The United States Industrial Commission found that as regards railroads: "In the long run excessive capitalisation tends to keep rates high; conservative capitalisation tends to make rates low.
The general definition of overcapitalisation is capitalisation in excess of the proper valuation of a business.
Where abnormal returns on the original investment have been made, concessions to public opinion in the way of low rates and better facilities are more likely to come when capitalisation has not been inflated.
Had the capitalisation of the roads been kept down to the actual investment, most of them would have been able to pay the competitive rate of interest on all their stock, and still have a sufficient surplus to command excellent credit.
Chairman Knapp of the Interstate Commerce Commission admitted a few years ago that, in considering the reasonableness of a given rate, this body took into account the financial condition, and therefore the capitalisation of the railroad.
In brief, the proper measure of capitalisation is cost: either the original cost, as just explained and supplemented; or the present cost of reproducing the business.
Neither from the civil law nor from public sentiment have the devices of inflating capitalisation received that measure of approval which would confer upon investments therein the legal or the moral status of vested rights.
If a trust or a railroad has issued stock having a par value of twice the capital invested, its rate of dividend on the entire capitalisation will be only one-half the rate of interest that it is receiving on the investment.
Transcriber’s note: Excepting clear outliers, variations in capitalisation and hyphenation have been retained.
In this case the capitalisation of the reserve fund puts this temptation out of their reach since, when once the reserve fund has been capitalised, it can only be got at by greedy shareholders through the process of liquidation.
Oil shares, Mexican securities, industrial shares, insurance shares, and others in which capitalisation of reserves and bonus issues have been used as an effective lever for speculation, have enjoyed spells of considerable activity.
In fact, the capitalisation of reserves is sometimes criticised by economic purists as a retrograde step because it seems likely to encourage the directors to be extravagant in the matter of dividends.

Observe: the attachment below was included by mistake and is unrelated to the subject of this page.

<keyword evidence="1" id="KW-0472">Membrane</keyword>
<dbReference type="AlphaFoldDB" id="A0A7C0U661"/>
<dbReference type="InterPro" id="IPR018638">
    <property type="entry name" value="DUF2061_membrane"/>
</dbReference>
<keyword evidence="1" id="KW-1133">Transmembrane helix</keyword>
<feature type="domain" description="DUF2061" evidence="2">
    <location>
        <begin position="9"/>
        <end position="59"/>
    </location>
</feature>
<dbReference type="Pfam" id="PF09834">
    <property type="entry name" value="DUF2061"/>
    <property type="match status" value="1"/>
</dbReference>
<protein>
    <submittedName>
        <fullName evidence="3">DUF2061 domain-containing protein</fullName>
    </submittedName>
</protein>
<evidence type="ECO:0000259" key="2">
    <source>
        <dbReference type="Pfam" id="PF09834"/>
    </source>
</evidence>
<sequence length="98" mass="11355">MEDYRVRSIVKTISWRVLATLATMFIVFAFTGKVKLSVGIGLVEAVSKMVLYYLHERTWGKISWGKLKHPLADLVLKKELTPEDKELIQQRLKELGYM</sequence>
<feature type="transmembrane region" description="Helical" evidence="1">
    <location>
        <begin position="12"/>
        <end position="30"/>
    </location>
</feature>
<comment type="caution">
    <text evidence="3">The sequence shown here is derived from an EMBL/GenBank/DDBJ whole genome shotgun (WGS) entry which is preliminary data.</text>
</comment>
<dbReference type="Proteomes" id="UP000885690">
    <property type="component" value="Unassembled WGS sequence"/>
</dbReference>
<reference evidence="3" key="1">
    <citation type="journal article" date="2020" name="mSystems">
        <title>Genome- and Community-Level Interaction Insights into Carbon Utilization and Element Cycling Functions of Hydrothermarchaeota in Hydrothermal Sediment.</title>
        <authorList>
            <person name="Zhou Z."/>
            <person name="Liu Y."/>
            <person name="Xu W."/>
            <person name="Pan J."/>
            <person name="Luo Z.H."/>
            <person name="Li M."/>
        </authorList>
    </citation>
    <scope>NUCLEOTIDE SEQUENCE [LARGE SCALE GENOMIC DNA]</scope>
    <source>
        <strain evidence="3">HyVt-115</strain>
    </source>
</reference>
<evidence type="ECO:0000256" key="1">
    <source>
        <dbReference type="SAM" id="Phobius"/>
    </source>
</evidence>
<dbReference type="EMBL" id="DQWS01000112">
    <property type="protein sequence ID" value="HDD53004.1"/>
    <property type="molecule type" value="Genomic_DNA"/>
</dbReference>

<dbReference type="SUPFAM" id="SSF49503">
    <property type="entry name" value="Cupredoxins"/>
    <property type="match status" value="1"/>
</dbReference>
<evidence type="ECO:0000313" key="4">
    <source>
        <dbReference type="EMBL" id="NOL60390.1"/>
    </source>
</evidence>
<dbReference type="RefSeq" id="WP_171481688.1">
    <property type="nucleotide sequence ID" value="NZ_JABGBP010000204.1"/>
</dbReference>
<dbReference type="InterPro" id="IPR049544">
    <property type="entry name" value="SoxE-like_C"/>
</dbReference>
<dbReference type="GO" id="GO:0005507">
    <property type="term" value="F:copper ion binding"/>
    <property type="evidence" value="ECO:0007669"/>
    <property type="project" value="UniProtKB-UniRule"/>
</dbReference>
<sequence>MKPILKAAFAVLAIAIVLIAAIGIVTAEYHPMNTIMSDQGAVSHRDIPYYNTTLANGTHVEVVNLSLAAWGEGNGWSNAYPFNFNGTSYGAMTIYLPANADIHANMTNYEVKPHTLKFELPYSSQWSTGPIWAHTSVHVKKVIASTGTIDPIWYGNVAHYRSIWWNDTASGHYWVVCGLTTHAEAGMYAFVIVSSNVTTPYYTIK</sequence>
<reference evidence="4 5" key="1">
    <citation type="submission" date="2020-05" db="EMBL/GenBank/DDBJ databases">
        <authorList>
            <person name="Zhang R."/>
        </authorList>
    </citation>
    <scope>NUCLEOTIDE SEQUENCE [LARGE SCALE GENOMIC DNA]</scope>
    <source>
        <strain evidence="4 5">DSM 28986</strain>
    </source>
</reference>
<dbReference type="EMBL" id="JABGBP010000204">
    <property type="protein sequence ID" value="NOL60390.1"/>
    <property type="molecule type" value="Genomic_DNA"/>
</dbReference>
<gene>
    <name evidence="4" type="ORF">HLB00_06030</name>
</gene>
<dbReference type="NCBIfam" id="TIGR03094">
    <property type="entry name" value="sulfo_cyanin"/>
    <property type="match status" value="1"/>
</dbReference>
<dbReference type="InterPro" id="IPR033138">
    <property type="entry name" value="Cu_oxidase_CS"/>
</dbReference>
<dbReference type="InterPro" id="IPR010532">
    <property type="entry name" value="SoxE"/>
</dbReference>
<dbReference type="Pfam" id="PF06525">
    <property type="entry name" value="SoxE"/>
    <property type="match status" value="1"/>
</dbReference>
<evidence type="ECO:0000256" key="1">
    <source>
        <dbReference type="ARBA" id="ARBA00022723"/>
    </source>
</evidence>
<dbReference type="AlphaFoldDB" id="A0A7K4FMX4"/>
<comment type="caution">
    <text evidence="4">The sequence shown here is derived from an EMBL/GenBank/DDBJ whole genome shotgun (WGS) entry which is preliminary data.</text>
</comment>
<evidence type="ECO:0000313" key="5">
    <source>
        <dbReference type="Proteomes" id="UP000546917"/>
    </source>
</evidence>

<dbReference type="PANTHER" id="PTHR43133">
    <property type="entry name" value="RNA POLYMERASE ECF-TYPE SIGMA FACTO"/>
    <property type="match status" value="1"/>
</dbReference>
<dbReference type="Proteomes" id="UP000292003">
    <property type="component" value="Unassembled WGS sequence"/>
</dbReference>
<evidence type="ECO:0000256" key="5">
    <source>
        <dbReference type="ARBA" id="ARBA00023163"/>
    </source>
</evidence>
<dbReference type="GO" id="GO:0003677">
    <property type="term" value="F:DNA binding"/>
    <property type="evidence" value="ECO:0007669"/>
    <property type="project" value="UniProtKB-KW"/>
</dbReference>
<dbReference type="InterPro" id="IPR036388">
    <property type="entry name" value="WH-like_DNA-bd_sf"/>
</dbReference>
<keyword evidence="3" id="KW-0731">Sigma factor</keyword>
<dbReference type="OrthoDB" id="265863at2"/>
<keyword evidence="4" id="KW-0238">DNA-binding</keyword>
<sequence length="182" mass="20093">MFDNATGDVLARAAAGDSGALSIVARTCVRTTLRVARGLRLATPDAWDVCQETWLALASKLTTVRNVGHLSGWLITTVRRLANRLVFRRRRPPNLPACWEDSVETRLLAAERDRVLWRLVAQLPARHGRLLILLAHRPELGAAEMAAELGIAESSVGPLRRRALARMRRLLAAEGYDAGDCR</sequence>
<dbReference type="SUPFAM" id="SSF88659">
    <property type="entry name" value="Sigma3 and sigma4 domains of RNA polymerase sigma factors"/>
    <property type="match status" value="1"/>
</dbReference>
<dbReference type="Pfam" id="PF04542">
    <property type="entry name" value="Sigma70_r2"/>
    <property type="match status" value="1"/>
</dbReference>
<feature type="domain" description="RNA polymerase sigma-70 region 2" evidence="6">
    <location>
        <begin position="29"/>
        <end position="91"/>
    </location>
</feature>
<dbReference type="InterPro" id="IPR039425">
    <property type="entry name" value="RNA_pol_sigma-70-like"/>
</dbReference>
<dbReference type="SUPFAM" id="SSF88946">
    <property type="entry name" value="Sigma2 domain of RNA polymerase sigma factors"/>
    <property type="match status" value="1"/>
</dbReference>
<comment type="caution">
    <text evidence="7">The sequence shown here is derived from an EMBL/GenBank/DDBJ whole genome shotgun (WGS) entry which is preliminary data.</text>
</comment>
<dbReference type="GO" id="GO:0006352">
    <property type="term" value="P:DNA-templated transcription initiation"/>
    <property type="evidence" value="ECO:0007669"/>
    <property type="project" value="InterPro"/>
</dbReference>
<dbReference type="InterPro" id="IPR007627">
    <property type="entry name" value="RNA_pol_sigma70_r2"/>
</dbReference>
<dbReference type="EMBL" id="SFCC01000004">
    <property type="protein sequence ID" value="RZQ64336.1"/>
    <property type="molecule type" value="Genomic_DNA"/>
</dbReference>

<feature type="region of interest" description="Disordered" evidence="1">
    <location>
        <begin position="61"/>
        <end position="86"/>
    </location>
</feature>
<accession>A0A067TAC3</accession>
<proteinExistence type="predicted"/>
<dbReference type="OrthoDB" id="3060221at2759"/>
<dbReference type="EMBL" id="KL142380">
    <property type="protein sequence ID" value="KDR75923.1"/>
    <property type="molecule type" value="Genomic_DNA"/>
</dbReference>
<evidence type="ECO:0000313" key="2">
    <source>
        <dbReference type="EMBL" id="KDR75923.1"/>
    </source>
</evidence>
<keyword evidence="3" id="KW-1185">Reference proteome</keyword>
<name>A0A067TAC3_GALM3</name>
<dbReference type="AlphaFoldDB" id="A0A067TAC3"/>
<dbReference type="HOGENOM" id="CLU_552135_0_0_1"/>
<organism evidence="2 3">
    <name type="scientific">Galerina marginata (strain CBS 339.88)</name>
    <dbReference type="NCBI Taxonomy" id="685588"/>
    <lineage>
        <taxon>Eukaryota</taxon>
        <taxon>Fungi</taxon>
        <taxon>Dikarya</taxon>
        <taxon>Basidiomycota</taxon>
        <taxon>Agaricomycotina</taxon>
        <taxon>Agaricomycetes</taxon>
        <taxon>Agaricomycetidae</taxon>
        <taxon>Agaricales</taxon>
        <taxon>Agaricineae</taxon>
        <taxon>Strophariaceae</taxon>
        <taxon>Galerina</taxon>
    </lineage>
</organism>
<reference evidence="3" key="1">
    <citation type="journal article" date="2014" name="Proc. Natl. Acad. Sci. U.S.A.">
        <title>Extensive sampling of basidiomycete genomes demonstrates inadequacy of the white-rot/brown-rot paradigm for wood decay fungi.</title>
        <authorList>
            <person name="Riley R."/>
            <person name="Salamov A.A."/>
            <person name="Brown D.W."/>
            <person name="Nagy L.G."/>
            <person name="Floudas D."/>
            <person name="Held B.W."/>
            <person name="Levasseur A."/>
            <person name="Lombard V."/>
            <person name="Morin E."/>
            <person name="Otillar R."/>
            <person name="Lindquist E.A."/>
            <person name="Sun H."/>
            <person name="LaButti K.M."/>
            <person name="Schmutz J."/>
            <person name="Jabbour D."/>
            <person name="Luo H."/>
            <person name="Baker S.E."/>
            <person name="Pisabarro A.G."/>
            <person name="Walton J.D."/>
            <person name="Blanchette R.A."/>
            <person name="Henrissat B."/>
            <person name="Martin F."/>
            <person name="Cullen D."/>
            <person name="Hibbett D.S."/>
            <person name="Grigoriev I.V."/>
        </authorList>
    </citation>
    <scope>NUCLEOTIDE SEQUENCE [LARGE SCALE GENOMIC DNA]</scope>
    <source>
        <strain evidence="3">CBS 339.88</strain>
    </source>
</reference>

Of the many kinds of Bonus shares, the one which has lately been most prominent in the public eye is that which is produced by the capitalisation of a reserve fund.
These are all (or virtually all) of one kind, in that their common aim and common basis of value and capitalisation is a preferentially advantageous sale.
This transfer or abstraction of capitalised wealth from the former owners is commonly effected by an augmentation of the nominal capital, based on a (transient) advantage inuring to the particular concerns whose capitalisation is so augmented.
Under the new dispensation of peace and security at large this manner of capitalisation and business enterprise might reasonably be expected to gain something in scope and security of operation.
At the time of the formation of this enormous organisation the capitalisation of each of the principal component companies was largely increased.
The real capitalisation is thus much greater than this nominal figure.
Part of this new surplus value is capitalised again, and expanding reproduction is thus, from the capitalist point of view, a constantly flowing process of alternate appropriation and capitalisation of surplus value.
Capitalist expanding reproduction thus acquires the specific characteristics of an increase in capital by means of a progressive capitalisation of surplus value, or, as Marx has put it, by the accumulation of capital.
It only allows of a gradual expansion which keeps strictly in step with the formation of the surplus value and is based upon the identity between realisation and capitalisation of the surplus value.
These inherent conflicts of the international loan system are a classic example of spatio-temporal divergencies between the conditions for the realisation of surplus value and the capitalisation thereof.
Yet this assumption is possible only so long as we envisage the surplus value earmarked for capitalisation purely in terms of value.
Advances in labour productivity may well lead to progressively increasing capitalisation of surplus value.
One of the best-informed experts on Russian economic relations, he had already in 1880 attracted attention by his treatise on the capitalisation of agricultural incomes, which was published in the review Slovo.
Unless this process is successfully concluded, the new capital and surplus value will be wholly or partly lost, the capitalisation of surplus value will have miscarried, and there will have been no accumulation.
Here again Marx takes for a starting point the capitalisation of half the surplus value in Department I.
But that this kind of capitalisation is impracticable in an exploiting society needs no proof.
What if the employers of labour were to perceive the true relation of things, and to find a way of creating an equilibrium by proportionally reducing their capitalisation and increasing their consumption?
The tax out of which the capitalisation is effected is paid by everyone only in proportion to the work he does.
The above list will hopefully give you a few useful examples demonstrating the appropriate usage of "capitalisation" in a variety of sentences. We hope that you will now be able to make sentences using this word.